Take the 2-minute tour ×
Stack Overflow is a question and answer site for professional and enthusiast programmers. It's 100% free, no registration required.


I'm organizing a massive food drive for the scouts. Scout units are made up of families with a unit organizer. I've created a custom map to allow each unit to define their own food drive outreach areas, and I've invited unit organizers to collaborate on the map. Each unit organizer can in turn invite individuals from within their respective units to define the areas they will cover. The idea of the map is to help the collaborators prevent overlapping outreach areas.

Question: How can I prevent the collaborators from affecting each other's polygons on the custom map?

I thought of creating a custom map for each unit and then creating a script that would periodically import the kml files into an overarching map that every unit could view but not change. But there appears to be a limitation on the maps api of only about 10 kml layers, and I've got about 30 units collaborating. I'm hoping there's a better solution than just having a free-for-all on my custom map.

share|improve this question
How are the users drawing there areas? Why not just use regular polygons instead of trying to use KML. the-di-lab.com/polygon –  javram Jan 2 '13 at 21:45
Sounded to me like the Polygons were coming from "MyMaps/MyPlaces" in Google Maps. –  geocodezip Jan 2 '13 at 22:02
Correct, the users have access to draw the polygons directly on the map because I've added them as collaborators through the My Maps/My Places functionality in Google Maps. The idea of KML came to me as a means of preventing each unit from affecting other unit's edits. In that senario each unit would have it's own map, and I'd combine all the shapes of all the maps into one super-map using kmlLayers. –  Bruce Jan 2 '13 at 22:13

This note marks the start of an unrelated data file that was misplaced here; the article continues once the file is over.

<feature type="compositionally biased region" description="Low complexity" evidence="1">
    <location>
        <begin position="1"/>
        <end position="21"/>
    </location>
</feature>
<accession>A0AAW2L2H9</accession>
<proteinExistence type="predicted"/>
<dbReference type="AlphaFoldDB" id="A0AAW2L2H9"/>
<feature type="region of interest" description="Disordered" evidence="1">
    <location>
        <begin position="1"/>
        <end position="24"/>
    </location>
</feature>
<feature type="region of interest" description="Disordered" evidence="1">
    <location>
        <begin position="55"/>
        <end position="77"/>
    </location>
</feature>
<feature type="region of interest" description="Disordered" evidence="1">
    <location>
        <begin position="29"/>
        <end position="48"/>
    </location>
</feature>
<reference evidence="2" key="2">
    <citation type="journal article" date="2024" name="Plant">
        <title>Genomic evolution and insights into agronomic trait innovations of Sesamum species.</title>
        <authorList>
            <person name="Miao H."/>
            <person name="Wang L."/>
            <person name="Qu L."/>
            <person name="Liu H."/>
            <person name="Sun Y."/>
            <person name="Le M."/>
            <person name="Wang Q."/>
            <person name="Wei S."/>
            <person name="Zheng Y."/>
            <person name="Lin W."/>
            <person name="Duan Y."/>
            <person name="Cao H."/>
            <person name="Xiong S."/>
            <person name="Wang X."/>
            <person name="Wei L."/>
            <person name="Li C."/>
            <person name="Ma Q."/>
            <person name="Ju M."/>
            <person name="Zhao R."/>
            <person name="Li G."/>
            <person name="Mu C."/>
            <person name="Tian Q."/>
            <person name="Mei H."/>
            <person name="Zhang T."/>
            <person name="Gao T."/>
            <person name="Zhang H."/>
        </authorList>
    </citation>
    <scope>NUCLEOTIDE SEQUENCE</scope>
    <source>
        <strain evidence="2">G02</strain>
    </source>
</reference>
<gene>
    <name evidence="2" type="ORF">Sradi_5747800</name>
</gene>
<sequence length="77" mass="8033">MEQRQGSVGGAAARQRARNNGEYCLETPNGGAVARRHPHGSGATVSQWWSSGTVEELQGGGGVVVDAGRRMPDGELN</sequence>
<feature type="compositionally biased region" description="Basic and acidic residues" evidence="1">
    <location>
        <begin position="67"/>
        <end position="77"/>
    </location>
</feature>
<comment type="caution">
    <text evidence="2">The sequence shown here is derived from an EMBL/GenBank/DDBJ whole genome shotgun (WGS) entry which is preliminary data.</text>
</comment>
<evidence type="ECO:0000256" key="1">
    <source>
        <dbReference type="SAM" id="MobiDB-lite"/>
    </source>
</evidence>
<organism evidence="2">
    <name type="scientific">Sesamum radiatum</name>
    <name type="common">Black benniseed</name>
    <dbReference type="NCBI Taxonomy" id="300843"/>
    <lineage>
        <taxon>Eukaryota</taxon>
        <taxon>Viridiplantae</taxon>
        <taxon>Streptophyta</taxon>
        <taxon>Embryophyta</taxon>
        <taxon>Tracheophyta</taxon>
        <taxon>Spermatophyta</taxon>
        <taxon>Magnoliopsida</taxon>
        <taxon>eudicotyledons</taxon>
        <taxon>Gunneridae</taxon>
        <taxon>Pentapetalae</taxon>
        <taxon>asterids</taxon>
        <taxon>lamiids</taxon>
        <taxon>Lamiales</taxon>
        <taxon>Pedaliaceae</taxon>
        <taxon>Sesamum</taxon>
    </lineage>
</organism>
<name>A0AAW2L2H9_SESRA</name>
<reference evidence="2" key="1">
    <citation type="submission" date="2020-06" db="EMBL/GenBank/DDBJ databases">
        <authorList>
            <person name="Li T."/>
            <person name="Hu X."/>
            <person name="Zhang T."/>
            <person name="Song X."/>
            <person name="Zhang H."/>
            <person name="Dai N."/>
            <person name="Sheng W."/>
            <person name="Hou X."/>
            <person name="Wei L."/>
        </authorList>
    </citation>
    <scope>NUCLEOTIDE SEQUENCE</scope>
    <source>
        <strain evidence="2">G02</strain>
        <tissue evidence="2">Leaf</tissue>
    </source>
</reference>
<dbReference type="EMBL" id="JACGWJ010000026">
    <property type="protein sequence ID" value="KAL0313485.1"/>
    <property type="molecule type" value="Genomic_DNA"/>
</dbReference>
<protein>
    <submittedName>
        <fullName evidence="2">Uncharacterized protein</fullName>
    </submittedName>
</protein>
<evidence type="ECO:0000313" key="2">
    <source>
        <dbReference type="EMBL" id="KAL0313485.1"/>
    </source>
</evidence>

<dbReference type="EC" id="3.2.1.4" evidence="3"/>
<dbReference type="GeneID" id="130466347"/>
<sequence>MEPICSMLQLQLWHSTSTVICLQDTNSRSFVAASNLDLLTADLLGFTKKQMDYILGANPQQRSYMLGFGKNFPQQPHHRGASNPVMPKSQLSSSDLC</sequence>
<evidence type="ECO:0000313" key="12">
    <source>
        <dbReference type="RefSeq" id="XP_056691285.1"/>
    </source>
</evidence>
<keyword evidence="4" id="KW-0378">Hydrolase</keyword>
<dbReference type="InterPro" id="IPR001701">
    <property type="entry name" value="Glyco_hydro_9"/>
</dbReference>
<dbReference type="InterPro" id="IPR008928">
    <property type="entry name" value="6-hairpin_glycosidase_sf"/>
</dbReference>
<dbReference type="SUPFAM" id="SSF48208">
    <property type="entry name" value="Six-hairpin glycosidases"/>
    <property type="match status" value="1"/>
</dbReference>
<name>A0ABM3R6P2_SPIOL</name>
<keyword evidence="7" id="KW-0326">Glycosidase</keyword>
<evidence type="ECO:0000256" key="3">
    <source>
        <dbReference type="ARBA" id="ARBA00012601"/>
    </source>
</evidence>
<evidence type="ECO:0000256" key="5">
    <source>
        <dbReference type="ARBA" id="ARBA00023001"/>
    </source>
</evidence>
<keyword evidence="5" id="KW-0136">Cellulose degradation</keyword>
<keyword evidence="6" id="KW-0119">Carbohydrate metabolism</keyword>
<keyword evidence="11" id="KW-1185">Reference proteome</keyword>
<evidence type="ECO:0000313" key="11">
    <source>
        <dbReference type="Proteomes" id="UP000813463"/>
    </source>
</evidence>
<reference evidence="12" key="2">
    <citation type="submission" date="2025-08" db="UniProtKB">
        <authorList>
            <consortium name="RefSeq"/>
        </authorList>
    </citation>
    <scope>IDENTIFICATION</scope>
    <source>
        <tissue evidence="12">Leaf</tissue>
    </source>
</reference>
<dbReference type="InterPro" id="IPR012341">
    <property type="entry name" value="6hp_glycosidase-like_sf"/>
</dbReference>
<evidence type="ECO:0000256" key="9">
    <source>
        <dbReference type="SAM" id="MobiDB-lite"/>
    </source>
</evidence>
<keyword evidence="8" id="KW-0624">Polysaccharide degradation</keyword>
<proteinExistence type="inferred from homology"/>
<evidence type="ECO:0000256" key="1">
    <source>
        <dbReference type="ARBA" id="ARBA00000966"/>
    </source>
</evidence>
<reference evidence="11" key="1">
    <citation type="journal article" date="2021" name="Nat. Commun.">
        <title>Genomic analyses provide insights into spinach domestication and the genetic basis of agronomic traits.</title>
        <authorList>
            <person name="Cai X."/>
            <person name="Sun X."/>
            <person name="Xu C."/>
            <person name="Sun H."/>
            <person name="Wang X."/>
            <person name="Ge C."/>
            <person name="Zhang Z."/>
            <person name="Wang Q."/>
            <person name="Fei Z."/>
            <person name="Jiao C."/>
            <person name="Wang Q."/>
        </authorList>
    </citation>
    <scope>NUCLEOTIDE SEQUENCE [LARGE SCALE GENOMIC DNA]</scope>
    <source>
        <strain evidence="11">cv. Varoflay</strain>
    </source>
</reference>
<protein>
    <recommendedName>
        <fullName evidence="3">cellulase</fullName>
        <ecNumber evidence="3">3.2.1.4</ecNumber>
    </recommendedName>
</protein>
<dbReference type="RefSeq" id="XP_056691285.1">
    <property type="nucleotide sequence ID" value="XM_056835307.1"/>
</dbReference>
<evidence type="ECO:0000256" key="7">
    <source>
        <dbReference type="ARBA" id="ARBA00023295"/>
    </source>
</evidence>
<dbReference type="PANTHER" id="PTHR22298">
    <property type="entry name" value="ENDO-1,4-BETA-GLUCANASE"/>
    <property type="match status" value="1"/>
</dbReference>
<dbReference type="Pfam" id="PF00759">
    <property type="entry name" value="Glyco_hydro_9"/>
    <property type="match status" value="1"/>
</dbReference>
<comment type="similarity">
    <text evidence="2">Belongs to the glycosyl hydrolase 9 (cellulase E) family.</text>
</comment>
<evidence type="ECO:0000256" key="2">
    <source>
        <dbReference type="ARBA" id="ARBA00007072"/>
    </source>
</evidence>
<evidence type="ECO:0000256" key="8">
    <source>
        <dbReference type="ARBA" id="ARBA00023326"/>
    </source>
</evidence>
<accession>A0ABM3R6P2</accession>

1 Answer 1

One possibility would be to use FusionTablesLayer. Import the individual KML files into a FusionTable, display the resulting map using FusionTablesLayer. (tutorial).

It would solve the 10 KML layer limitation, and prevent them from changing other polygons, but wouldn't solve the potential of overlapping polygons. You would probably need to write code to detect overlapping polygons, them resolve them manually somehow.

share|improve this answer
This is a great idea, and one that I've looked into. Unfortunately it appears that I can only import the KML data into the fusion table at the time the table is created. Any subsequent updates to their map would not appear in the table. I'd need some way to empty their table and repopulate it periodically. Detecting overlapping polygons is not a requirement at this time, it's just something I'd like to at least give the users a shot at preventing on their own by letting them see the polygons that have already been added by other users. –  Bruce Jan 2 '13 at 22:06
I've also considered programmatically generating the fusion table from the KML file and periodically destroying it and recreating it again, to keep the data mostly fresh. I haven't found a way to get the KML data imported programmatically though. It appears to be only an option to import a KML file through the UI at the time of table creation. –  Bruce Jan 2 '13 at 22:08

Your Answer


By posting your answer, you agree to the privacy policy and terms of service.

Not the answer you're looking for? Browse other questions tagged or ask your own question.